Hilcorp Energy Co. expects to begin fracking operations at a site in eastern El Paso County early next week.
Houston-based Hilcorp began drilling an exploratory well called Myers in late November. On Friday, the energy company notified the Colorado Oil and Gas Conservation Commission that it would begin fracking next week.
“We intend to begin fracturing the well on Monday,” wrote Justin Furnace, corporate manager of external affairs for Hilcorp, in an e-mail to The Gazette. “Whether or not we start our operation on Monday, or sometime later in the week, will depend on a number of factors that could cause a delay, such as weather.”
Hydraulic fracturing, or fracking, is a controversial process used to retrieve petroleum products. It forces a mixture of water, sand and chemicals into a well under high pressure to unlock oil and gas deposits trapped in tight rock formations.
Houston-based Hilcorp and a second energy company active locally, Ultra Resources, are targeting the Niobrara shale formation roughly a mile beneath the surface. Ultra Resources, also based in Houston, was the first to drill in the county and has three wells that are also east of Colorado Springs.
Hilcorp’s Myers well is northwest of Highway 94 and Peyton Highway. It has a second well about five miles south of the first. Hilcorp has not begun drilling there, said Diana May, the county’s liaison to the Colorado Oil and Gas Conservation Commission.
Ultra has completed exploratory drilling at its three El Paso County wells, May said; only one was fracked. Ultra has permits to drill a fourth well near Curtis Road and Highway 94, but isn’t expected to drill there until it receives the results of samples taken from the first three wells, May said.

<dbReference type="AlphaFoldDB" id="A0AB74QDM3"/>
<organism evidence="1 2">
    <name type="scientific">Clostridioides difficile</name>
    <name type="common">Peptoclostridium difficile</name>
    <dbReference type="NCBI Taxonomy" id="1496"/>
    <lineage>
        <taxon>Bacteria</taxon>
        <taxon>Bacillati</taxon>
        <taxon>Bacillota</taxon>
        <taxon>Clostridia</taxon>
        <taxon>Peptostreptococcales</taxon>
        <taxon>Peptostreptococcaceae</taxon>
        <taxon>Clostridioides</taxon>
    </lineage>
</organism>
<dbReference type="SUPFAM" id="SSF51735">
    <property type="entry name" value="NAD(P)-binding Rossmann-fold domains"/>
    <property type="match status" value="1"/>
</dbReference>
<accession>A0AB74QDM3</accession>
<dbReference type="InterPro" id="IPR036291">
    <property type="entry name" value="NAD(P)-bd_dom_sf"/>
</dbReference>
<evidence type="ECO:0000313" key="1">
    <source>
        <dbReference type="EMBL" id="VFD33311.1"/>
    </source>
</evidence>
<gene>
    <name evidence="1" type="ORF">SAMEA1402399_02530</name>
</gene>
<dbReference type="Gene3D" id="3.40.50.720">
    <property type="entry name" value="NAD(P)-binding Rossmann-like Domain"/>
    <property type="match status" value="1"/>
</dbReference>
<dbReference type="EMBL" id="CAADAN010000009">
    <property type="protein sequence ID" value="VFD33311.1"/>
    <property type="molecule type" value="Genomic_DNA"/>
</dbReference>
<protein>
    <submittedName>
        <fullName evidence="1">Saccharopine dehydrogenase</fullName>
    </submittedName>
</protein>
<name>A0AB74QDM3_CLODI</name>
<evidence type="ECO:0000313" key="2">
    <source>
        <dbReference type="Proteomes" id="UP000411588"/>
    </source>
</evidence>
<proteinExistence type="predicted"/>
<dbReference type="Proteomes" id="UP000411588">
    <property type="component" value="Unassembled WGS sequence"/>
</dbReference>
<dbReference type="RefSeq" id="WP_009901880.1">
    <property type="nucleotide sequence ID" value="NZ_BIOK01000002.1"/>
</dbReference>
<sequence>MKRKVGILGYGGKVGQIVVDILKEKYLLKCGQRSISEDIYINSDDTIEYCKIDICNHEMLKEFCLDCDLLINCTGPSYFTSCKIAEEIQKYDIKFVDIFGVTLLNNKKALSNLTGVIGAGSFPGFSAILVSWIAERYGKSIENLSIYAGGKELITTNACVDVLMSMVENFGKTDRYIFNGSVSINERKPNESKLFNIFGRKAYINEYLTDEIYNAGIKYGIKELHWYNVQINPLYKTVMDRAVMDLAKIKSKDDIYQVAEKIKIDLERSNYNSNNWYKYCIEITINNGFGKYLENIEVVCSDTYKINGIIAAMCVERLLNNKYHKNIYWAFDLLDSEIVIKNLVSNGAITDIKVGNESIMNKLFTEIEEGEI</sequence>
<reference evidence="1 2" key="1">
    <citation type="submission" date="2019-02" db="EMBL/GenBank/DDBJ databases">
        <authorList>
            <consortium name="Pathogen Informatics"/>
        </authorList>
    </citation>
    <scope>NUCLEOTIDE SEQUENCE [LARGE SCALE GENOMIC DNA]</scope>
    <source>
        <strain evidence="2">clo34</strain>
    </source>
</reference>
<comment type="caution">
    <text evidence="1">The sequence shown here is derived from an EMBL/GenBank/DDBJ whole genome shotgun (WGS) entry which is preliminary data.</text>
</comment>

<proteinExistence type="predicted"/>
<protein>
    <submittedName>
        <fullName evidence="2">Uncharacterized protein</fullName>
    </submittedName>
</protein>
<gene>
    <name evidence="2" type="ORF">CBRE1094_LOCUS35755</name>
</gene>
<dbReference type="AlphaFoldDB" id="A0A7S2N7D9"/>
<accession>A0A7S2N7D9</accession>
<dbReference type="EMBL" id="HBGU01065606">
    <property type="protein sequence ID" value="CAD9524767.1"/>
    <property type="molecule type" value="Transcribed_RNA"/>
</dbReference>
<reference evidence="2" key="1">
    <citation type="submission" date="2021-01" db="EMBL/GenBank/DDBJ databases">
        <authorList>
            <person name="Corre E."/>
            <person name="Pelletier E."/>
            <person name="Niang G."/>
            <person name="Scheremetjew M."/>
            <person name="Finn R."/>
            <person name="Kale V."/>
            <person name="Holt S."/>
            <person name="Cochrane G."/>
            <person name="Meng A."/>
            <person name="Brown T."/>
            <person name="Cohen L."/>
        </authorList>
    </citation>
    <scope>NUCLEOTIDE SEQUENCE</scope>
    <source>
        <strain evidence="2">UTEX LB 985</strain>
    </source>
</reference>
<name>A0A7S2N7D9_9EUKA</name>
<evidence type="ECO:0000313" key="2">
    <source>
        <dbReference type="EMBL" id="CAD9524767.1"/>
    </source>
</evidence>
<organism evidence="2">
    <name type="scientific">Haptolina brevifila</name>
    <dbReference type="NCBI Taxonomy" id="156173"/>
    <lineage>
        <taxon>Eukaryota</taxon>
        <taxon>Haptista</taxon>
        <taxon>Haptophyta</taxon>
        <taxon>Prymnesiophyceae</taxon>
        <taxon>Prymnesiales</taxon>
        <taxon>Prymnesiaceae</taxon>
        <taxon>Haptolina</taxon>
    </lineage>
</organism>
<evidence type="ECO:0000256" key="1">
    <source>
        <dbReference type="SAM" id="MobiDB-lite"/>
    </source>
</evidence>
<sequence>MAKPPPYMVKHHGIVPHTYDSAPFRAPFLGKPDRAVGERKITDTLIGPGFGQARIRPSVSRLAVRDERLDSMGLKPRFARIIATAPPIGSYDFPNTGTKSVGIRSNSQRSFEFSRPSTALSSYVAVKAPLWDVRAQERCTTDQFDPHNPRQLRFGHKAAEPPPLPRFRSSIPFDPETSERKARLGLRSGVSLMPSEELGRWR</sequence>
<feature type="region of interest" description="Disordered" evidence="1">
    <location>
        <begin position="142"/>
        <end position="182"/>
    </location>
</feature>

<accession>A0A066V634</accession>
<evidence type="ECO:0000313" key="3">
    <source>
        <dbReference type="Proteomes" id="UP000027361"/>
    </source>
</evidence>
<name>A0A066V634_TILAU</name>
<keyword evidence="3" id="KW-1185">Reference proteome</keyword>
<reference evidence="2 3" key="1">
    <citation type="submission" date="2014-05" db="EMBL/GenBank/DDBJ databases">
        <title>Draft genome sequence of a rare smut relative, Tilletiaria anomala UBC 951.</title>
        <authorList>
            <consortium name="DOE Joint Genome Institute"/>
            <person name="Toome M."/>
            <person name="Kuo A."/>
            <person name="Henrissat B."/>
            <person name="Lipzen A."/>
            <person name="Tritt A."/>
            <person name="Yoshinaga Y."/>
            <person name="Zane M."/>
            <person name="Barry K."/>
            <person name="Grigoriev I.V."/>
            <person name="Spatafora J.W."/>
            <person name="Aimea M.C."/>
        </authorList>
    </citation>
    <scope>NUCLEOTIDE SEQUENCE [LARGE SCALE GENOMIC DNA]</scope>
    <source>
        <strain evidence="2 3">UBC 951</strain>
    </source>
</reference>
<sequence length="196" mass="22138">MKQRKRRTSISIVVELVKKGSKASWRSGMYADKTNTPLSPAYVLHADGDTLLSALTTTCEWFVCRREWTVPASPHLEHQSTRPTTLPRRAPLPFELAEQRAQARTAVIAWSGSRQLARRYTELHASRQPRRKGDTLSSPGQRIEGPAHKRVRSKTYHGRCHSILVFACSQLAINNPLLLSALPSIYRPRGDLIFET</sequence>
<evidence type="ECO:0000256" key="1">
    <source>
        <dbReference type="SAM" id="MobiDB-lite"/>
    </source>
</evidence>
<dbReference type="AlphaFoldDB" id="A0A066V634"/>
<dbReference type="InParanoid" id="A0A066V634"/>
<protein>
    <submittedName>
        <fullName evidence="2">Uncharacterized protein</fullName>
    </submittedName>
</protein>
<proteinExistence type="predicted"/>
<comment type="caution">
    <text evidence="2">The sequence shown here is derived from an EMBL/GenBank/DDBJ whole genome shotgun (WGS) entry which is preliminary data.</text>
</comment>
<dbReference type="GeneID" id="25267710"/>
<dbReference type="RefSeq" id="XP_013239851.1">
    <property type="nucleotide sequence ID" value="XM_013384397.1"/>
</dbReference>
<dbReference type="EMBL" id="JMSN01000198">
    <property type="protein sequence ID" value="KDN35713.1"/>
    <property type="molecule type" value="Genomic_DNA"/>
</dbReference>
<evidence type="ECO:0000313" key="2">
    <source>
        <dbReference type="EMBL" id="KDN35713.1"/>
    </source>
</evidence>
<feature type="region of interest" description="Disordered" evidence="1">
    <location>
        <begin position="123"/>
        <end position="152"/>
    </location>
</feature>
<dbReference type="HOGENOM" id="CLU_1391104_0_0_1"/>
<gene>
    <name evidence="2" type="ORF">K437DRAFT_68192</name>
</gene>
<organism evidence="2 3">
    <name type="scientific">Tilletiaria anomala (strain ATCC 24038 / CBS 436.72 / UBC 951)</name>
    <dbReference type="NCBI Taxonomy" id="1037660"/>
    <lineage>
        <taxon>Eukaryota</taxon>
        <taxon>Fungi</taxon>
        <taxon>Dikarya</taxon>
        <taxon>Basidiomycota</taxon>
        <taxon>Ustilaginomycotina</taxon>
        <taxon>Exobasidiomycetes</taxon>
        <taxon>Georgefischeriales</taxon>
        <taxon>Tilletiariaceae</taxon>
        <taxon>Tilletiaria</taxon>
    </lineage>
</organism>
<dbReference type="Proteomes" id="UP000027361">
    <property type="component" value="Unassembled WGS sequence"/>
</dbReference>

Hilcorp’s planned start of fracking comes less than three weeks after a Dec. 21 freshwater spill at the Myers site. The spill involved two holding tanks with a total of 75,000 barrels, or about 3.15 million gallons, of fresh water. The lost water was expected to be mixed with sand and chemicals for use in the fracking process. The cause of the spill is still under investigation.
Fracking has been a source of debate in Colorado Springs and other communities in the state. The Colorado Oil and Gas Conservation Commission is set next week to consider proposed new regulations that would, among other things, make the state the only one to require sampling of water wells near drilling sites both before and after drilling to show whether drinking water aquifers have been tainted.
El Paso County commissioners reached an agreement with the commission last fall over regulations for water testing. The Colorado Springs City Council, meanwhile, has delayed a final decision on regulations governing fracking within the city limits until at least February.
Ultra Resources, which owns more than 18,000 acres of the Banning Lewis Ranch on the east side of the Springs, already has two state-issued permits for drilling wells within the city limits but has been awaiting final council action.
The Associated Press contributed to this story. Contact Ned Hunter: 636-0275.